A linkage between the hundreds of Walgreen/Rite-Aid pharmacies in Washington State and Providence Health, which follows the Ethical and Religious Directives for Catholic Health Care, has potential to dramatically limit access to legal, medically appropriate care.

Who will stand up to protect patients and physicians from the increasing power of religiously-directed health care ministries and their expansion into pharmacy-based services?



When Catholic Bishops Act Like CEOs

According to the National Catholic Reporter, New Jersey’s Catholic bishops have weighed in “on a growing concern over a new health insurance plan introduced by the state’s largest insurer.”

The full story is available here.

Of course, what’s fascinating about this story is that the Bishops are weighing in on a business issue and seeking the help of the courts to advance their claim that they’re somehow being discriminated against.  They claim they are religious leaders when it suits them but they act like businessmen when an adverse business decision threatens their bottom line.

According to the article, the Catholic Health Care Partnership is a statewide coalition established by the leaders of Catholic health systems “to advance their ministry and mission” and members of the partnership are specifically claiming that they are facing discrimination against Catholics by Horizon Blue Cross Blue Shield of New Jersey.

What is missing from the discussion is any mention that Catholic hospitals actually provide less charity care than other nonprofit hospitals and actively discriminate against the rights of patients who want access to legal, medically appropriate medical services, including tubal ligations.

Just this month, in California, the American Civil Liberties Union has threatened to sue if a local Catholic hospital continues to deny tubal ligations in violation of California state law.

I hope journalists will keep an eye on both New Jersey and California as these cases unfold.





Dignity Health Faces Lawsuit Over Refusal to Perform Tubal Ligations

The Fresno Bee reports that Dignity Health, a Catholic health care ministry, is facing a lawsuit over its refusal to provide contraceptive surgeries.

According to the article, the American Civil Liberties Union has written a letter stating that “Refusing to allow doctors to perform postpartum tubal ligations denies patients pregnancy-related care, and as such, constitutes sexual discrimination.”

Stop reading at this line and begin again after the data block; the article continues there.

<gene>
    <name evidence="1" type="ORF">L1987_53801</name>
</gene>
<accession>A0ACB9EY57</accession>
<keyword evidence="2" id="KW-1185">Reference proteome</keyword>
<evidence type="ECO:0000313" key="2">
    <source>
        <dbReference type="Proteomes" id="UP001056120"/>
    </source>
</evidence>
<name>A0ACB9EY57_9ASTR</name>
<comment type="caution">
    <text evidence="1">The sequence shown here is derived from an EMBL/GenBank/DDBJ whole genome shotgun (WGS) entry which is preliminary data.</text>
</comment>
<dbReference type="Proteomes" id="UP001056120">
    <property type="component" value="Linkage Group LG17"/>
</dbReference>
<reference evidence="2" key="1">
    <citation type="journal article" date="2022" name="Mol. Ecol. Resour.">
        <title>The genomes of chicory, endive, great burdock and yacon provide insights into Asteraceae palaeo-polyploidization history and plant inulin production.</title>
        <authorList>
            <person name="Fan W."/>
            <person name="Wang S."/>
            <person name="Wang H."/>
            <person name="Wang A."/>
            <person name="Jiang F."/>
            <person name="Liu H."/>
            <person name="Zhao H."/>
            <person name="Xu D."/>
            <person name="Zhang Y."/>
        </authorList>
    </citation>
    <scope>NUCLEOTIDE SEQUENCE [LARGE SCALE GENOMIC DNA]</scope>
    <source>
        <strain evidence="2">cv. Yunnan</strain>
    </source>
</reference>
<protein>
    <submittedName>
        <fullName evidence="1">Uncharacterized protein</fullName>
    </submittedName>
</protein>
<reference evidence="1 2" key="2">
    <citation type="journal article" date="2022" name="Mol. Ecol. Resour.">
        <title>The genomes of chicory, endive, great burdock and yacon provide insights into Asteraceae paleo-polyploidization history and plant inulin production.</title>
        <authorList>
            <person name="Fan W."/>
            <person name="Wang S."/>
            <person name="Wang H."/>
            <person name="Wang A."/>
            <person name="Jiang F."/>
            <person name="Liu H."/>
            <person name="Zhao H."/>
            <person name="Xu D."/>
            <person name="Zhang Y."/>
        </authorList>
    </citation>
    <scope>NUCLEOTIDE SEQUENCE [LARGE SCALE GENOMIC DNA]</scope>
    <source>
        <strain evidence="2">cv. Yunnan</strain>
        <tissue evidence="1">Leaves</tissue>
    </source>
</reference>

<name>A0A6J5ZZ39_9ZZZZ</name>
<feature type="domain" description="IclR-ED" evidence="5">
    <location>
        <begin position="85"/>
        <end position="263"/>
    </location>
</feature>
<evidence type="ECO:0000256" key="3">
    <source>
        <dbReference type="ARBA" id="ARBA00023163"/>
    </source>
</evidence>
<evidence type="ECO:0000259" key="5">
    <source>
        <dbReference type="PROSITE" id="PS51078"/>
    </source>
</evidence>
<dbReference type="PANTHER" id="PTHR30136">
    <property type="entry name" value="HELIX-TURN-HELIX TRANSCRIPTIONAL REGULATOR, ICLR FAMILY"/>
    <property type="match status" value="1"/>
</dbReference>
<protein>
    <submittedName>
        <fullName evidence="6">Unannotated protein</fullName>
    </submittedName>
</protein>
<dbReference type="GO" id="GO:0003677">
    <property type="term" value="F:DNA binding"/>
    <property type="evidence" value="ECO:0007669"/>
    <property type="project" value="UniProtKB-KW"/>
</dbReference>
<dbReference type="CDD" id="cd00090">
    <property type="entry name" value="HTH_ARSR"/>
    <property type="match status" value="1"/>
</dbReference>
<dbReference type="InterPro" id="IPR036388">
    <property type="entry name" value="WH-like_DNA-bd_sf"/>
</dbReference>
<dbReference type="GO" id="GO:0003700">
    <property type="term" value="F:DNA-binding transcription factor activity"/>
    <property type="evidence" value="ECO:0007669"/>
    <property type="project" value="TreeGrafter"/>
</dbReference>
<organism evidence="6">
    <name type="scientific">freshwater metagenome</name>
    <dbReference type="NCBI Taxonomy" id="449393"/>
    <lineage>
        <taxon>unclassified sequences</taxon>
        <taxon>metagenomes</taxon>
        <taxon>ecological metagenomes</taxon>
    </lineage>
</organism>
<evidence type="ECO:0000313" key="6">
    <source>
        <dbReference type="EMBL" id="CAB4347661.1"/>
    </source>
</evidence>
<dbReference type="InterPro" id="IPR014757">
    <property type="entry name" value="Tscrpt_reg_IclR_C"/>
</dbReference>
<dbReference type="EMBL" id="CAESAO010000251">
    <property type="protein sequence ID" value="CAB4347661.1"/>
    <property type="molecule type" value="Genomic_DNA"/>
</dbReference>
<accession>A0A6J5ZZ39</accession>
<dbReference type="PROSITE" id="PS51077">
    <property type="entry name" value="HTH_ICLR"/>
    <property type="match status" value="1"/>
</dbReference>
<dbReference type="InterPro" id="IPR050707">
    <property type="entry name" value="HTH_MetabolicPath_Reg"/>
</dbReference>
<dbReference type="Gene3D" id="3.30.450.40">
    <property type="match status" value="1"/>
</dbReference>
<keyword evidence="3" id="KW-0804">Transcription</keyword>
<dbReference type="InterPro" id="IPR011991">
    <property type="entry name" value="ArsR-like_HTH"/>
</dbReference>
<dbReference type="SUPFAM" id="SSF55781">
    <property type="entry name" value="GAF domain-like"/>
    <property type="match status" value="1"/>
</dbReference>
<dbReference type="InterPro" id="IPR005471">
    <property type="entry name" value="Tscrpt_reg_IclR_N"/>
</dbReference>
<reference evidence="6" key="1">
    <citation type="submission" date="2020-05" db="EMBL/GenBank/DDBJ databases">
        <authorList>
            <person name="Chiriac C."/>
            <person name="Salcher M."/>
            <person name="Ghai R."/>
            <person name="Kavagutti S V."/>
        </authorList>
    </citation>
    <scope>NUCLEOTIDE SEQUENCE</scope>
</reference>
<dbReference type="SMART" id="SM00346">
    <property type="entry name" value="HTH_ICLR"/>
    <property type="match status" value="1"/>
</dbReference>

The ACLU is threatening to sue if the hospital doesn’t act by Wednesday.

For more, read the original article here.

Seattle Times: Washington Doesn’t Value Women’s Health Care Enough

Seattle Times editorial columnist Thanh Tan has written an important op-ed about the vulnerable state of women’s health care in Washington State.  Across the state, too few people understand that women are being denied appropriate care, even while actively miscarrying.

As Tan writes:

“The American Civil Liberties Union of Washington has documented situations where women suffering miscarriages or nonviable pregnancies were denied abortions or the care was delayed.

“I get why Catholic-run hospitals are opposed to terminating pregnancies. However, when publicly owned hospitals run by Catholic organizations or a community’s only hospital refuse to provide or refer for a legal procedure, that crosses a line.”

Tan also calls on public hospital districts to comply with Washington’s Reproductive Privacy Act.

The View from the Clergy – An Important Perspective

An important new article from ThinkProgress on the role clergy can play in making sure we all have access to the healthcare we need.

The Catholic woman who says she’s “pro-life,” yet had an abortion is not atypical.  As the article points out, more women who describe theselves as religious have abortions than women who describes themselves as nonreligious.

Through it all, people who support reproductive health services will continue to work hard to protect every woman’s right to make this decision privately and in consultation with physicians they trust.



PeaceHealth and Providence Join Forces

PeaceHealth and Providence have announced they’ve signed a letter of intent “to jointly develop innovative ways to provide health and wellness services in communities they serve.”

The is the first major move by new PeaceHealth CEO Liz Dunne, who joined PeaceHealth from Providence.  Regulators have not yet weighed in, so it’s unknown whether the joint initiatives will face regulatory and/or anti-trust scrutiny.

“As Catholic health care organizations with similar heritages, Providence and PeaceHealth are uniquely suited to succeed together in collaborative ventures like this.”–service-announce-plans-to-work-jointly-on-health-initiatives.html.csp

Providence is the third largest nonprofit health system in the country.

According to the press release, “Providence and PeaceHealth will continue to work together to further define their collaborative efforts.”

The Nation: Catholic Hospitals Deny Patients Death with Dignity

The Nation recently posted important new article on Death with Dignity and how Catholic health care ministries are denying terminally ill patients information and referrals for help.  Quoted are physicians from Oregon and Washington, including a physician who currently works at PeaceHealth.